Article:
Researchers from Dalian University of Technology in Dalian, China, set out to explore why five days of integrative body-mind training (IBMT)* improves attentional focus and self-regulation better than relaxation training. The underlying mechanisms were sought by measuring physiological and brain changes at rest before, during, and after 5 days of IBMT and relaxation training.

[*IBMT is a meditation practice developed by Dr. Yi-Yuan Tang, a pioneer in studying neurological effects of meditation, by modifying and simplifying Chinese Tao meditation. It doesn’t focus on thoughts in the mind, but rather a state of restful alertness from a high level of body awareness, augmented by the breath and guided imagery with music.] 

During and after training, the IBMT group showed significantly better physiological reactions in heart rate, respiratory amplitude and rate, and skin conductance response (SCR) than the relaxation controls.


Differences in heart rate variability (HRV) and EEG power suggested greater involvement of the autonomic nervous system (ANS) in the IBMT group during and after training.  Imaging data (MRI’s) demonstrated stronger subgenual and adjacent ventral anterior cingulate cortex (ACC) activity in the IBMT group. Frontal midline ACC theta was correlated with high-frequency HRV, suggesting control by the ACC over parasympathetic activity.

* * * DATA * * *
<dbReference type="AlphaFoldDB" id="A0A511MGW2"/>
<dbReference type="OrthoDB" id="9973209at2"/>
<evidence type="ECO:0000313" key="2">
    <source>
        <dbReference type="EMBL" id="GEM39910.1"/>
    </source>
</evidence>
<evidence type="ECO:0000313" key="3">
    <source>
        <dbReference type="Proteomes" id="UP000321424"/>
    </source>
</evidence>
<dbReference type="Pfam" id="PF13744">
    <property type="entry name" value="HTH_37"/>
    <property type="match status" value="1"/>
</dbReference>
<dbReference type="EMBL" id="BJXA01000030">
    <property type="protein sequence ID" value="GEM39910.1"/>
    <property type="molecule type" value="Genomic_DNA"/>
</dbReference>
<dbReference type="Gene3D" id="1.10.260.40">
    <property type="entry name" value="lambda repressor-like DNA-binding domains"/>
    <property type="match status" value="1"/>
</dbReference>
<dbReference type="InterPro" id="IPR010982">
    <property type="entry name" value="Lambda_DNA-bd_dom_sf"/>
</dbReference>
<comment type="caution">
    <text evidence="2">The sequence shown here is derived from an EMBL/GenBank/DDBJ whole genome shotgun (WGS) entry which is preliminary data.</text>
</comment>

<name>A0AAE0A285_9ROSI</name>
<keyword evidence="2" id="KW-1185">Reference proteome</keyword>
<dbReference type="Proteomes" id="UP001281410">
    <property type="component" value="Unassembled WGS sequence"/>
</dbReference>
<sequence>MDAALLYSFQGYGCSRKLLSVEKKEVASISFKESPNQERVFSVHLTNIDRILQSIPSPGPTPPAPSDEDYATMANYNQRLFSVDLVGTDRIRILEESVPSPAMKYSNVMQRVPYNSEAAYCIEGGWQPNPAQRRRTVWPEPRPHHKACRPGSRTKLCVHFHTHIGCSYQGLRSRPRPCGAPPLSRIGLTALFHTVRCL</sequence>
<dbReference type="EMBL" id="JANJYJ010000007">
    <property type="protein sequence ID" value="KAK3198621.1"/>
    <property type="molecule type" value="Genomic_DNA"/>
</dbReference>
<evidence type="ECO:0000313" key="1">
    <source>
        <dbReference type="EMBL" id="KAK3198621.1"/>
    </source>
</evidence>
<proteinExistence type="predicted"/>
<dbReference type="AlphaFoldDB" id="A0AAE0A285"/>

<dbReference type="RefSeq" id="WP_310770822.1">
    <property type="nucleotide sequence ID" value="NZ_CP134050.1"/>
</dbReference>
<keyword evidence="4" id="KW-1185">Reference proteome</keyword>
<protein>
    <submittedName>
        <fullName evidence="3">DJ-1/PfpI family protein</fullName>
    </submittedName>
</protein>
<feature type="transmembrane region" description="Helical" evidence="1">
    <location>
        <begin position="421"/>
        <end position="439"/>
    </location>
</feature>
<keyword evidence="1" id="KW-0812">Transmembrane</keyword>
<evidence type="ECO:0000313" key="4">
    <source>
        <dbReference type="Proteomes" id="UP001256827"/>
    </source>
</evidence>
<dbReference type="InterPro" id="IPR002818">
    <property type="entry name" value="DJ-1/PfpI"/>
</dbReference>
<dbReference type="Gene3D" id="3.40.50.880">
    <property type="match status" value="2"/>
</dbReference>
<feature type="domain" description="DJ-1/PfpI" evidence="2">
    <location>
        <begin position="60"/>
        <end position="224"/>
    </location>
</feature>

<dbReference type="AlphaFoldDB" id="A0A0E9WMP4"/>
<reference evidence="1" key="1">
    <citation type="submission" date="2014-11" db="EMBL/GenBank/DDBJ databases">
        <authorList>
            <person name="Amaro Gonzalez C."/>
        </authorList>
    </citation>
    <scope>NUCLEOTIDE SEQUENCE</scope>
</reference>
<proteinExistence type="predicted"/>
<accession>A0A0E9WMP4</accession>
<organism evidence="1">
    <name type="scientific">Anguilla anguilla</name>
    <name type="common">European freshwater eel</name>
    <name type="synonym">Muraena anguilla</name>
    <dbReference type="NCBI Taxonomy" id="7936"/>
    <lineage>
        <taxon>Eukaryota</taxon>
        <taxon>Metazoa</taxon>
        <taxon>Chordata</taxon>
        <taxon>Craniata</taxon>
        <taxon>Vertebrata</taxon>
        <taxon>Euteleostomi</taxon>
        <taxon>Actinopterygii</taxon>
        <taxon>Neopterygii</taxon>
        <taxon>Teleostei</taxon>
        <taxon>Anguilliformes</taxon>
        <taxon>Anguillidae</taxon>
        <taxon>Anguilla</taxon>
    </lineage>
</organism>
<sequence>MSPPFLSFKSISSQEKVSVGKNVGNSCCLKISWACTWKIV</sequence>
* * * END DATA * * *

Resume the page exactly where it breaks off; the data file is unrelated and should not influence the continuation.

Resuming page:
These results indicate that after 5 days of training, the IBMT group shows better regulation of the autonomic nervous system by a ventral midfrontal brain system than does the relaxation group.
This changed state probably reflects training in the coordination of body and mind given in the IBMT but not in the control group. These results could be useful in the design of further specific interventions. [More info here]

Citation: Tang YY, Ma Y, Fan Y, Feng H, Wang J, Feng S, Lu Q, Hu B, Lin Y, Li J, Zhang Y, Wang Y, Zhou L, Fan MCentral and autonomic nervous system interaction is altered by short-term meditation. Proceedings of the National Academy of Science U S A. 2009 Jun 2;106(22):8865-70. Epub 2009 May 18. [email protected]